type 1 diabetes clinical trialThe T1DAL Study has been completed.

The 24 month follow-up results of T1DAL were published in The Journal of Clinical Investigation on July 20, 2015. Individuals with new-onset type 1 diabetes who took two courses of alefacept soon after diagnosis showed significantly lower decline in C-peptide production, indicating greater preservation of beta cell function compared to placebo group. Rates of C-peptide decline varied among individuals in the alefacept group, but 30% showed no decline at all and were considered "complete responders". The patients who recieved alefacept had significantly lower insulin requirements and a significant 50% reduction in major hypoglycemic events.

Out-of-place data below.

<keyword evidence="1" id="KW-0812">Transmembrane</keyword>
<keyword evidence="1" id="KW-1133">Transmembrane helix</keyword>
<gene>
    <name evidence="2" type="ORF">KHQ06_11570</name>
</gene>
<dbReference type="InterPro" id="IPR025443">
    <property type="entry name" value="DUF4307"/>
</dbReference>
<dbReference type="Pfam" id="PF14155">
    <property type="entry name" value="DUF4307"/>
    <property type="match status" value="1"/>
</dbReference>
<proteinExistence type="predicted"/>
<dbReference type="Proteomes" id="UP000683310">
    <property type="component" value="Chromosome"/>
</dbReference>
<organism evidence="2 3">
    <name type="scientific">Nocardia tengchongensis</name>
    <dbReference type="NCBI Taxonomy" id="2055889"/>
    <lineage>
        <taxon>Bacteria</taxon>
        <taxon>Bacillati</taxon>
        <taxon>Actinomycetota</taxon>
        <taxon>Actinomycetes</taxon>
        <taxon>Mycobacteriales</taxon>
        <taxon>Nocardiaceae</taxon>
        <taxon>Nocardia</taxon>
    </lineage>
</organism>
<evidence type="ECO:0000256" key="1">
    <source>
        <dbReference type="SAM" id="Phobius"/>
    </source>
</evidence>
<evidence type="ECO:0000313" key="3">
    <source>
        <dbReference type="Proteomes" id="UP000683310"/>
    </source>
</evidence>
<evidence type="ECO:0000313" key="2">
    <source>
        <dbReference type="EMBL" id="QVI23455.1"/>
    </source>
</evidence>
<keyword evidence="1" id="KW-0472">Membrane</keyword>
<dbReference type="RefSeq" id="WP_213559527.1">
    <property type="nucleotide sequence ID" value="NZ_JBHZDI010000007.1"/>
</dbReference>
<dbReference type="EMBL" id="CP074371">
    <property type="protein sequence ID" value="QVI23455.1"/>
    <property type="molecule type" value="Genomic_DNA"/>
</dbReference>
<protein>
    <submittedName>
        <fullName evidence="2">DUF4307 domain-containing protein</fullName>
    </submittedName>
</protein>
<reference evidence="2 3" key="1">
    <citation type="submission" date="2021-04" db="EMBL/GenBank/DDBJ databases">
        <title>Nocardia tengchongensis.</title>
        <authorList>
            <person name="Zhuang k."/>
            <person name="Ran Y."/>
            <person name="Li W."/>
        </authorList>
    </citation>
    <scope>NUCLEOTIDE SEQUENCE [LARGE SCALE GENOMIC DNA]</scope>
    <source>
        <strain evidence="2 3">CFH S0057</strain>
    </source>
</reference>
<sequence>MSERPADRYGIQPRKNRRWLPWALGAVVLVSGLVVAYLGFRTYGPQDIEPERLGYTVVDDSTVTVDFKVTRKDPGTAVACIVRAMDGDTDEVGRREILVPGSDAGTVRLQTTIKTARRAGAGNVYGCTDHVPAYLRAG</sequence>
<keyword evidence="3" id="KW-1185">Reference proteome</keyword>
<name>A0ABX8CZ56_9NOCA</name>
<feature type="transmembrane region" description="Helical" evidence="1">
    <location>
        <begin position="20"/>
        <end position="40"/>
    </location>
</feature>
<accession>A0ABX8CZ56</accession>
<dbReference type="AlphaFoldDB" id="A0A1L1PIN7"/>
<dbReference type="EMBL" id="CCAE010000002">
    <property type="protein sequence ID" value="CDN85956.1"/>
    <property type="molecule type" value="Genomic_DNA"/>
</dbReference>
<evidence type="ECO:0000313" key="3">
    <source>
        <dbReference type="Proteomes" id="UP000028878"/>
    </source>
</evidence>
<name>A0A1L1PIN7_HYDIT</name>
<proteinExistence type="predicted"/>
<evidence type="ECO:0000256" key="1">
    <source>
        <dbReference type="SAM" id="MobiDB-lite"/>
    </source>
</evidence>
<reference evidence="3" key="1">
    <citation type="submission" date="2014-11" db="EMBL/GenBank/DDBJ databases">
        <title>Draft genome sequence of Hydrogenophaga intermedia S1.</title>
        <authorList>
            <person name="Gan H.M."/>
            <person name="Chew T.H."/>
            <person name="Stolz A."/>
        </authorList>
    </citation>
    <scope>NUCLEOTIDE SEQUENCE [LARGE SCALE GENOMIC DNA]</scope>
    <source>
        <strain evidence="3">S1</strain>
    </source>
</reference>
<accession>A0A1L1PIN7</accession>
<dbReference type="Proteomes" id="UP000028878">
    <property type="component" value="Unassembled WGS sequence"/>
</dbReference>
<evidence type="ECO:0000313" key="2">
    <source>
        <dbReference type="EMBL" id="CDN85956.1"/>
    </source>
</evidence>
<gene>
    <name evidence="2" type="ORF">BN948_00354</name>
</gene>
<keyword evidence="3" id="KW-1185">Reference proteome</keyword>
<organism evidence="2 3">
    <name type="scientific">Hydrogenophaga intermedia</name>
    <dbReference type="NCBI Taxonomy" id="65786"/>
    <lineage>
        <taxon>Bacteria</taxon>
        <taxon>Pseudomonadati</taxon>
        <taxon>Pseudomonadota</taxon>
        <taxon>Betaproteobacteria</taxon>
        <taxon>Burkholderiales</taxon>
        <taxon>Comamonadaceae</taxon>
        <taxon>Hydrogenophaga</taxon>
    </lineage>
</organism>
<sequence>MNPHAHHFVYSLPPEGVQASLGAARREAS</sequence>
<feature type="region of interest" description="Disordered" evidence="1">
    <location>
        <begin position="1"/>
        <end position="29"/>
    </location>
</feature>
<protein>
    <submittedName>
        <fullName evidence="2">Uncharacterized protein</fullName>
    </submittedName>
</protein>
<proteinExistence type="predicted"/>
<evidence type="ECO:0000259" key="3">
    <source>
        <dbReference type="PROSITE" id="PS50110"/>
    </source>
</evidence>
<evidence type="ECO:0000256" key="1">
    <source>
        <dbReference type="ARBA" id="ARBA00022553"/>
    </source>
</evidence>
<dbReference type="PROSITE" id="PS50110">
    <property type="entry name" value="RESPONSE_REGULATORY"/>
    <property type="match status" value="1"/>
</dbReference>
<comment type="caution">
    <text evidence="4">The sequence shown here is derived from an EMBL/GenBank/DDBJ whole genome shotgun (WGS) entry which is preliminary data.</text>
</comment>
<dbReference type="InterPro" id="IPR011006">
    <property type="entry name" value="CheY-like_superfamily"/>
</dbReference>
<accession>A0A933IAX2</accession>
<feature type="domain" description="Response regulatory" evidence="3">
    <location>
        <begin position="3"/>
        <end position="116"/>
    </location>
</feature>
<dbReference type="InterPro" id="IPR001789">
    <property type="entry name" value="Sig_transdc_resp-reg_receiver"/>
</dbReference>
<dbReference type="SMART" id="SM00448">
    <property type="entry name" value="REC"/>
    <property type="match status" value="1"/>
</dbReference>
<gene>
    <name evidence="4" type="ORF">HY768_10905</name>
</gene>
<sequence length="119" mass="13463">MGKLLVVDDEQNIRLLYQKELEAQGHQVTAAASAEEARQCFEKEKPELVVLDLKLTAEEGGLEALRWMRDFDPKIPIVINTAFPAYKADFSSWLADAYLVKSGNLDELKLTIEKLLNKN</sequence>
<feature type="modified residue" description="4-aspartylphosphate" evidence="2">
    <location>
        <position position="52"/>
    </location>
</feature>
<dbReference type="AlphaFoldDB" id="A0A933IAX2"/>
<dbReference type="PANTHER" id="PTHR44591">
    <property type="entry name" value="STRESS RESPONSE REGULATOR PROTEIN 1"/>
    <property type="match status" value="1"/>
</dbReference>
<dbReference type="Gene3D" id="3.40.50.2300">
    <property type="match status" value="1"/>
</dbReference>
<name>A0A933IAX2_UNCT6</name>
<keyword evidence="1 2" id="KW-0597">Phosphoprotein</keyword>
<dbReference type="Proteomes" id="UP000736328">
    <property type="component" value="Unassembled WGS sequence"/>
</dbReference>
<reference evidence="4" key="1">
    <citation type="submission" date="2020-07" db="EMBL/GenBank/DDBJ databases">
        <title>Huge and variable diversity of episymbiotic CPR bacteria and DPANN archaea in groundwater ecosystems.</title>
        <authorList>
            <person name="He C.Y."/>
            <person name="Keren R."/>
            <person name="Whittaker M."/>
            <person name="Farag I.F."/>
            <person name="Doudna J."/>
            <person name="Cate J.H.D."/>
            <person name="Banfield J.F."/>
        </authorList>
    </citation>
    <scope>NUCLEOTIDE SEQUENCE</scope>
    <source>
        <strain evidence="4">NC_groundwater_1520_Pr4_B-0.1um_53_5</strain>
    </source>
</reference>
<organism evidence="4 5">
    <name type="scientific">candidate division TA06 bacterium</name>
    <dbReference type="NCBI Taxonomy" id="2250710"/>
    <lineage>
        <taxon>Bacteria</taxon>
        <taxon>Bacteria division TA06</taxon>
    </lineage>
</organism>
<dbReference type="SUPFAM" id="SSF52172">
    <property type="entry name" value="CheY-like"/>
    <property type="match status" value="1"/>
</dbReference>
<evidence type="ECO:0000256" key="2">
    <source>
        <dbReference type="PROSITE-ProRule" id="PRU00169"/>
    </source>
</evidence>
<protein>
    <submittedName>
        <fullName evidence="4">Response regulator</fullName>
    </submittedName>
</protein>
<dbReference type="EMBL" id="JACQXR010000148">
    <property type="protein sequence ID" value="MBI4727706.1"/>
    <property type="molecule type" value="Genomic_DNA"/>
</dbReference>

The 12 month follow-up results of T1DAL were published in The Lancet Diabetes & Endocrinology in December 2013. The primary endpoint, a 2-hour C-peptide response, did not show statistically significant differences between treatment and placebo groups; however, a secondary endpoint, a 4-hour C-peptide response, was significantly higher at 12 months in the treatment group compared to the placebo group. Other secondary endpoints including insulin use and rate of hypoglycemic events were significantly lower at 12 months in the alefacept treated group.